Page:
Design speed defines how fast cyclists can travel along the route section without endangering their safety.
High design speed means shorter travel times, and therefore increases the competitiveness of cycling.
Consistent design speed reduces the need of braking and accelerating (comfort).
Even the users that cycle slower enjoy the benefits of high design speed: the good view of the route ahead gives ample advance time to make decisions (safety).
How fast people cycle?
Historically, the design speed for main cycling paths used to be 30 km/h. There are two reasons to consider higher design speeds:
Design speed should be increased on slopes. First, cyclists can go faster on downhills than on flat sections; second even if they cycle at the same speed, they need longer distance to stop (gravity vs braking), therefore also longer sight distances etc.
The arrival of speed pedelecs created a demand for infrastructure accommodating faster cyclists, travelling up to 45 km/h.
What does it mean?
The main geometric parameters determined by design speed are:
Horizontal curve radius: the user should be able to travel the curves at design speed while keeping stable position in relation to the edge of the rideable surface. In most guidelines a typical 30 km/h design speed translates to minimum curve radius of 20 m, but e.g. Flemish “Vademecum Fietsvoorzieningen” recommends curve radii as high as 35 m. Catalonian guidelines vary minimum curve radius for 30 km/h between 24 m and 44 m, depending on the friction co-efficient of the surface.
Sight distance: the user should be able to see the surface of the cycle highway in advance to be able to analyse the situation and safely stop from design speed or make a manoeuvre in case of an obstacle. Usually comfortable sight distance is considered equivalent to 8-10 seconds of cycling at the design speed (e.g. 70-80 m at 30 km/h), bare minimum is 4-5 seconds (35-40 m).
Design speed affects also safety requirements on crossings: the drivers of vehicles that are expected to yield to bicycles on cycle highway should be able to see them from a distance that gives them enough time to react and decide. The requirements are usually expressed in terms of visibility splay - triangle that should be free from opaque obstacles. The triangle side along along the street (L1) is depending on the speed of the car at the crossing location; the triangle side along the cycle path (L2) - on design speed of the cycle highway. Exact values vary between national and regional guidelines (varying assumptions about reaction time, surface friction etc.)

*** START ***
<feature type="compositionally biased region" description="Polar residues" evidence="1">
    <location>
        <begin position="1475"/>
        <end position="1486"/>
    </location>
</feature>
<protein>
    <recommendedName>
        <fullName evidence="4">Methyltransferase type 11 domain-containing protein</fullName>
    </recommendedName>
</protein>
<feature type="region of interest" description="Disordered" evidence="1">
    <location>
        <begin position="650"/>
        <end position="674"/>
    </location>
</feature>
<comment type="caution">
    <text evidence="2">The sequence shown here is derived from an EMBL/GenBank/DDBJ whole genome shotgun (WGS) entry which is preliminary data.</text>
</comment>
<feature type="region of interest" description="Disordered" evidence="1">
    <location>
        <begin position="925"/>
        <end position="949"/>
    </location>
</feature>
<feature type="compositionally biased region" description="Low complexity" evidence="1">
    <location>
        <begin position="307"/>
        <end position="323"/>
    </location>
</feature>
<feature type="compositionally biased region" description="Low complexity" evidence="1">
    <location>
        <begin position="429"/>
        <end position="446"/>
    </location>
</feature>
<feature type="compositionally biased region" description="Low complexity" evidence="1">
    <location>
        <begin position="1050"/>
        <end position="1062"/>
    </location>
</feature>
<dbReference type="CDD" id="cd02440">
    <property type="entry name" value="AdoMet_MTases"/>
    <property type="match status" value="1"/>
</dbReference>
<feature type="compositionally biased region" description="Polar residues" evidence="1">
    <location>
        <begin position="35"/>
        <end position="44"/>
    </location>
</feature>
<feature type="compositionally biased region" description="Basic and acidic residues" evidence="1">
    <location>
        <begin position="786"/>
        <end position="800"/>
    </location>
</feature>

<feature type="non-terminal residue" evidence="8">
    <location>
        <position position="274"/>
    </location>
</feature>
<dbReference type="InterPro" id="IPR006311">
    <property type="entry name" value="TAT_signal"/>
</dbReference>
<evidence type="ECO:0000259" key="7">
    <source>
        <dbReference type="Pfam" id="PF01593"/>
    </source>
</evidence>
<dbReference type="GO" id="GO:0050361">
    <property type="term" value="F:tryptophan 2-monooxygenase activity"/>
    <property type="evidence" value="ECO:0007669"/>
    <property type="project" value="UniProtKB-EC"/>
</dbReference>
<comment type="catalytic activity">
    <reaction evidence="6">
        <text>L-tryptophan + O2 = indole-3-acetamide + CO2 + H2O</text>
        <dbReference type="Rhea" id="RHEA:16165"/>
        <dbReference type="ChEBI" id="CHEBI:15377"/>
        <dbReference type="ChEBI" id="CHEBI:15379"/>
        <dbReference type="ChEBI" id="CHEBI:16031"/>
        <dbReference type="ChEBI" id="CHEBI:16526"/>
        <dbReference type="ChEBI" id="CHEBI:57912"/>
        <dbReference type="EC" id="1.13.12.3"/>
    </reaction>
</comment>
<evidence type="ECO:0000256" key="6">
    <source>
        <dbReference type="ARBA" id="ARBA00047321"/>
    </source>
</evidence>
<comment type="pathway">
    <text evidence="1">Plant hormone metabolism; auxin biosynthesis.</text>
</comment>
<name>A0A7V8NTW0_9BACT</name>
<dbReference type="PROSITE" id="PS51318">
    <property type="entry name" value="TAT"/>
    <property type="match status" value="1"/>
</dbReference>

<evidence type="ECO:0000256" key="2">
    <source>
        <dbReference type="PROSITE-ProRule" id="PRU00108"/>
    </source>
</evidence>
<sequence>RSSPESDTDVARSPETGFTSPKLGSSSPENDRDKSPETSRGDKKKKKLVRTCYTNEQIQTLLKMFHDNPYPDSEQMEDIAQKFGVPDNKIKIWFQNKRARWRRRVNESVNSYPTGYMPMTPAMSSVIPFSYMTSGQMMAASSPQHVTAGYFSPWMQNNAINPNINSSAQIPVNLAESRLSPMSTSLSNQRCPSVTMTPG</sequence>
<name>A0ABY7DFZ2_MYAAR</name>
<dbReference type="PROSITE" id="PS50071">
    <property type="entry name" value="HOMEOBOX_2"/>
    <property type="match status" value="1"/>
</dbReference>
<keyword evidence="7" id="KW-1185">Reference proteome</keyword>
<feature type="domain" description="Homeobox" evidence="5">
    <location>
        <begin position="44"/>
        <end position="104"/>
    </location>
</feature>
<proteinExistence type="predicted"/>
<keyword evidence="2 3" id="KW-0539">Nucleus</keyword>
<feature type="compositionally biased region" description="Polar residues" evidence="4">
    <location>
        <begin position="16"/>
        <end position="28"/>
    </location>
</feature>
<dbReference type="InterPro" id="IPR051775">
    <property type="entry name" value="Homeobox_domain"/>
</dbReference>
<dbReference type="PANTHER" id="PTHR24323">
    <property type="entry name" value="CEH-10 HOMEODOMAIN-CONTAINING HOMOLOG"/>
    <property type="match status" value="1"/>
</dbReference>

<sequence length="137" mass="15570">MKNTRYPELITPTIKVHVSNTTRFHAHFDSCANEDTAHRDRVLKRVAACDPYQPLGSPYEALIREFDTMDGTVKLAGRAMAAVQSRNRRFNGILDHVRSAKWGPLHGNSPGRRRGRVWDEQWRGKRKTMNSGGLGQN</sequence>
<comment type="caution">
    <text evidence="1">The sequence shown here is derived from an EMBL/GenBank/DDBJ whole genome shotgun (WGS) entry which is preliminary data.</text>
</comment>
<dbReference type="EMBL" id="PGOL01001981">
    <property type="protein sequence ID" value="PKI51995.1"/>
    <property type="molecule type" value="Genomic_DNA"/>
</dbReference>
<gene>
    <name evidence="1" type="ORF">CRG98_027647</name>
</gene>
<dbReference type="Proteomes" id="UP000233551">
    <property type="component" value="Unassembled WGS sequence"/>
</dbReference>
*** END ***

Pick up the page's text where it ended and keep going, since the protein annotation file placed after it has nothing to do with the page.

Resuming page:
Design speed vs average speed
Average speed needs to consider the loss of time from slowing down (because of a tight curve), stopping (e.g. to give way on a crossing without priority), waiting (e.g. for green light) and accelerating. Partial formula for calculating average speed is provided e.g. in “Qualitätsstandards für Radschnellverbindungen in Baden-Württemberg”, but the real loss of time on an interruption depends on e.g. how fast can the cyclist accelerate (which depends on the cyclists, but also type of bike). Therefore, many guidelines consider number of interruptions and waiting time on them as separate parameters.
min. horizontal curve radius
Design Manual for Bicycle Traffic (CROW)
30 km/h (40 km/h outside built-up areas)
20 m (for 30 km/h)
35-42 m (minimum), 70-84 m (comfortable)
Vademecum Fietsvoorzieningen (Flanders)
Kwaliteitscriteria voor fietssnelwegen (Vlaams-Brabant)
(8-10 seconds ride)
Qualitätsstandards für Radschnellverbindungen (Baden-Württemberg)
Mistakes to avoid
Applying minimum curve radius for a given design speed despite space availability to provide a more generous one.
Although several guidelines or manuals mention higher design speeds for cycle paths, most of them do not provide concrete geometric requirements above 30 km/h. An interesting exception is “The manual for the design of cycle paths in Catalonia”.
Table: comparison of cycle paths’ geometric parameters for design speeds 30 and 50 km/h according to “The manual for the design of cycle paths in Catalonia”.
minimum horizontal curve radius [m]
minimum vertical curve radius [m]
stopping sight distance on flat sections [m]
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